Research Papers: Gerotarget (Focus on Aging):

Epigenetic clock analyses of cellular senescence and ageing

Donna Lowe, Steve Horvath and Kenneth Raj _

PDF  |  HTML  |  How to cite

Oncotarget. 2016; 7:8524-8531. https://doi.org/10.18632/oncotarget.7383

Metrics: PDF 4313 views  |   HTML 10756 views  |   ?  


Donna Lowe1, Steve Horvath2 and Kenneth Raj1

1 Radiation Effects Department, Centre for Radiation, Chemical and Environmental Hazards, Public Health England, Chilton, Didcot, Oxfordshire, OX11 0RQ, United Kingdom

2 Human Genetics and Biostatistics, David Geffen School of Medicine, University of California, Los Angeles, Los Angeles, CA, USA

Correspondence to:

Kenneth Raj, email:

Keywords: DNA methylation, ageing, senescence, DNA damage, radiation, Gerotarget

Received: October 29, 2015 Accepted: January 30, 2016 Published: February 14, 2016


A confounding aspect of biological ageing is the nature and role of senescent cells. It is unclear whether the three major types of cellular senescence, namely replicative senescence, oncogene-induced senescence and DNA damage-induced senescence are descriptions of the same phenomenon instigated by different sources, or if each of these is distinct, and how they are associated with ageing. Recently, we devised an epigenetic clock with unprecedented accuracy and precision based on very specific DNA methylation changes that occur in function of age. Using primary cells, telomerase-expressing cells and oncogene-expressing cells of the same genetic background, we show that induction of replicative senescence (RS) and oncogene-induced senescence (OIS) are accompanied by ageing of the cell. However, senescence induced by DNA damage is not, even though RS and OIS activate the cellular DNA damage response pathway, highlighting the independence of senescence from cellular ageing. Consistent with this, we observed that telomerase-immortalised cells aged in culture without having been treated with any senescence inducers or DNA-damaging agents, re-affirming the independence of the process of ageing from telomeres and senescence. Collectively, our results reveal that cellular ageing is distinct from cellular senescence and independent of DNA damage response and telomere length.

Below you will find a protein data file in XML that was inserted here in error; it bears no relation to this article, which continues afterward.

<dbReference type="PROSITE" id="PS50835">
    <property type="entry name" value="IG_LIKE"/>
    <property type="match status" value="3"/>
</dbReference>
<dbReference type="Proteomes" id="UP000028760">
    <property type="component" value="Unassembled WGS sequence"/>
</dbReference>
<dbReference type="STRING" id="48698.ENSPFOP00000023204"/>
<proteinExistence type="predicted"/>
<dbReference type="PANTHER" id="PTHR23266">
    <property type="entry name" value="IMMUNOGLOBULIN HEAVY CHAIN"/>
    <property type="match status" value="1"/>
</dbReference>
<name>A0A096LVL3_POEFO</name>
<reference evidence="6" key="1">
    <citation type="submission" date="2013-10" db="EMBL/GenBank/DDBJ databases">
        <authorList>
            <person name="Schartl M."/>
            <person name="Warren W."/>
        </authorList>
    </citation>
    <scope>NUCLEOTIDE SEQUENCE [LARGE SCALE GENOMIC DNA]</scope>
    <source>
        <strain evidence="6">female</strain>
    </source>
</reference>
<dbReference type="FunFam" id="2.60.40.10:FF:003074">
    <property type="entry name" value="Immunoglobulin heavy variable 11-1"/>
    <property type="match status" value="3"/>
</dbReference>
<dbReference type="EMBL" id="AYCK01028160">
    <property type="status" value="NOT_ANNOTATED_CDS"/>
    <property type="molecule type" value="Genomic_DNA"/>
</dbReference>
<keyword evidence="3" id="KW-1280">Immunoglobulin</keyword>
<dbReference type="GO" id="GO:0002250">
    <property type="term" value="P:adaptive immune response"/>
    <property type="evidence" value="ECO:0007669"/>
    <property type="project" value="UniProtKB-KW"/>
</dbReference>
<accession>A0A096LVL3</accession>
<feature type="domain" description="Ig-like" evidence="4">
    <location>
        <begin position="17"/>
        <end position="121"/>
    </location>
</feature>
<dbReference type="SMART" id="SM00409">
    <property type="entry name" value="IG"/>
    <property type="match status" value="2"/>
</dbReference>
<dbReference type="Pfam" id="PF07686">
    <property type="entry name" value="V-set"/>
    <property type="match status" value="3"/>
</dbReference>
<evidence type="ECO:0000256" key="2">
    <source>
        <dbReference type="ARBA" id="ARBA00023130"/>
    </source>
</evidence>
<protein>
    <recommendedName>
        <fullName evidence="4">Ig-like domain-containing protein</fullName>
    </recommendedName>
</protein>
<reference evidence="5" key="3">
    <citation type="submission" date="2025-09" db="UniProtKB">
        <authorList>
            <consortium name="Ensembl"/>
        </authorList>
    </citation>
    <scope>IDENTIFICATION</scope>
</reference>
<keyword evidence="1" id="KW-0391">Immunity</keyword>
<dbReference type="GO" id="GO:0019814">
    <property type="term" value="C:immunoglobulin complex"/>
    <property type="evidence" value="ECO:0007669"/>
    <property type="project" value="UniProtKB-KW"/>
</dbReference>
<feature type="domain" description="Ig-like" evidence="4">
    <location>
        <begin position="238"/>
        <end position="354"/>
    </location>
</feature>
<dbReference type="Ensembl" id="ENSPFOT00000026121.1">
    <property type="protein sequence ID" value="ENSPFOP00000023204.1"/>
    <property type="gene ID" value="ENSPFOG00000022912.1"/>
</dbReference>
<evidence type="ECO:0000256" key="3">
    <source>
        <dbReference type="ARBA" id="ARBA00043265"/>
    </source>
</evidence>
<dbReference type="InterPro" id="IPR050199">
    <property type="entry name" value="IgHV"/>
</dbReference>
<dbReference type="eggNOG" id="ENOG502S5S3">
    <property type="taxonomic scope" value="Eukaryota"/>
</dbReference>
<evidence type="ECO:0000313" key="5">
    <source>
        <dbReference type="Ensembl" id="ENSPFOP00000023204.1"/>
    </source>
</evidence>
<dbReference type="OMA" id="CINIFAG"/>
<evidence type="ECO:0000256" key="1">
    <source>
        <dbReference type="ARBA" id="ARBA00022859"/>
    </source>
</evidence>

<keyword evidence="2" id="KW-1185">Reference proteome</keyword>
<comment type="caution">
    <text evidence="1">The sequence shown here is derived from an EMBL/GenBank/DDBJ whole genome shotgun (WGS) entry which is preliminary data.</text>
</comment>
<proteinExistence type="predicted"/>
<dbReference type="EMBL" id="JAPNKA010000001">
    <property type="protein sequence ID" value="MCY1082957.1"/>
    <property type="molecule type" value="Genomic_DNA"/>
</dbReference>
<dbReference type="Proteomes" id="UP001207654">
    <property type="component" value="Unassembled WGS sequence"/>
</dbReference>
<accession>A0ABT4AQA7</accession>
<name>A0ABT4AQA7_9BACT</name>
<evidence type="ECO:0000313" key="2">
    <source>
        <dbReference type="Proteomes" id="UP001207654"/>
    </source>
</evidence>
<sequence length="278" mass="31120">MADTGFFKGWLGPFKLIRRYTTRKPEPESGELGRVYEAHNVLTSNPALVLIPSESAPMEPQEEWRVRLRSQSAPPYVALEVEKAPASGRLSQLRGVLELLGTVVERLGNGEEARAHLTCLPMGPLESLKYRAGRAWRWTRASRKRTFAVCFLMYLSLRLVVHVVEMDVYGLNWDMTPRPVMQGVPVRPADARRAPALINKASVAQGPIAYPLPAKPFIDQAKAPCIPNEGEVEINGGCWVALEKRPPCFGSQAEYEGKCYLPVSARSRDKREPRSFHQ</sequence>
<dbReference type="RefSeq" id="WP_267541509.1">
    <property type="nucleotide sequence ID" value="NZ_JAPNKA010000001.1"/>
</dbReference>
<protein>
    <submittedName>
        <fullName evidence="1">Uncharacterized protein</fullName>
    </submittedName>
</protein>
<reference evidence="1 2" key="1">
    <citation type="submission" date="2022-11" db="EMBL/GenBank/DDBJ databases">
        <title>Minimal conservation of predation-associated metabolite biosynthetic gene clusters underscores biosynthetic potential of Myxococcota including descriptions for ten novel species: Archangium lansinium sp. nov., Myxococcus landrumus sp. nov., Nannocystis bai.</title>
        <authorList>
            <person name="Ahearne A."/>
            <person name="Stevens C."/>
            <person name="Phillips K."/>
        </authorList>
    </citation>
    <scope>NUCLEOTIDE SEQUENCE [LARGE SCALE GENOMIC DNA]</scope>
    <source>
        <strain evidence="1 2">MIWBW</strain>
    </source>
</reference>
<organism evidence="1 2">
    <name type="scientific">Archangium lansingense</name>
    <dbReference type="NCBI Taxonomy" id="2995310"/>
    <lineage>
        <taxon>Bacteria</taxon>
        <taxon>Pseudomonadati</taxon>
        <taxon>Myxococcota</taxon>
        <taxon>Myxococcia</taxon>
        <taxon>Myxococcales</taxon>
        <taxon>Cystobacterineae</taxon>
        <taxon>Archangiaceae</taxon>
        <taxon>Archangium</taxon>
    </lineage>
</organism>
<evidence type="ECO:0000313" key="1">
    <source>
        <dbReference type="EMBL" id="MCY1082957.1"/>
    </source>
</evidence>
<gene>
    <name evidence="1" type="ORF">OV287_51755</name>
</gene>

Creative Commons License All site content, except where otherwise noted, is licensed under a Creative Commons Attribution 3.0 License.
PII: 7383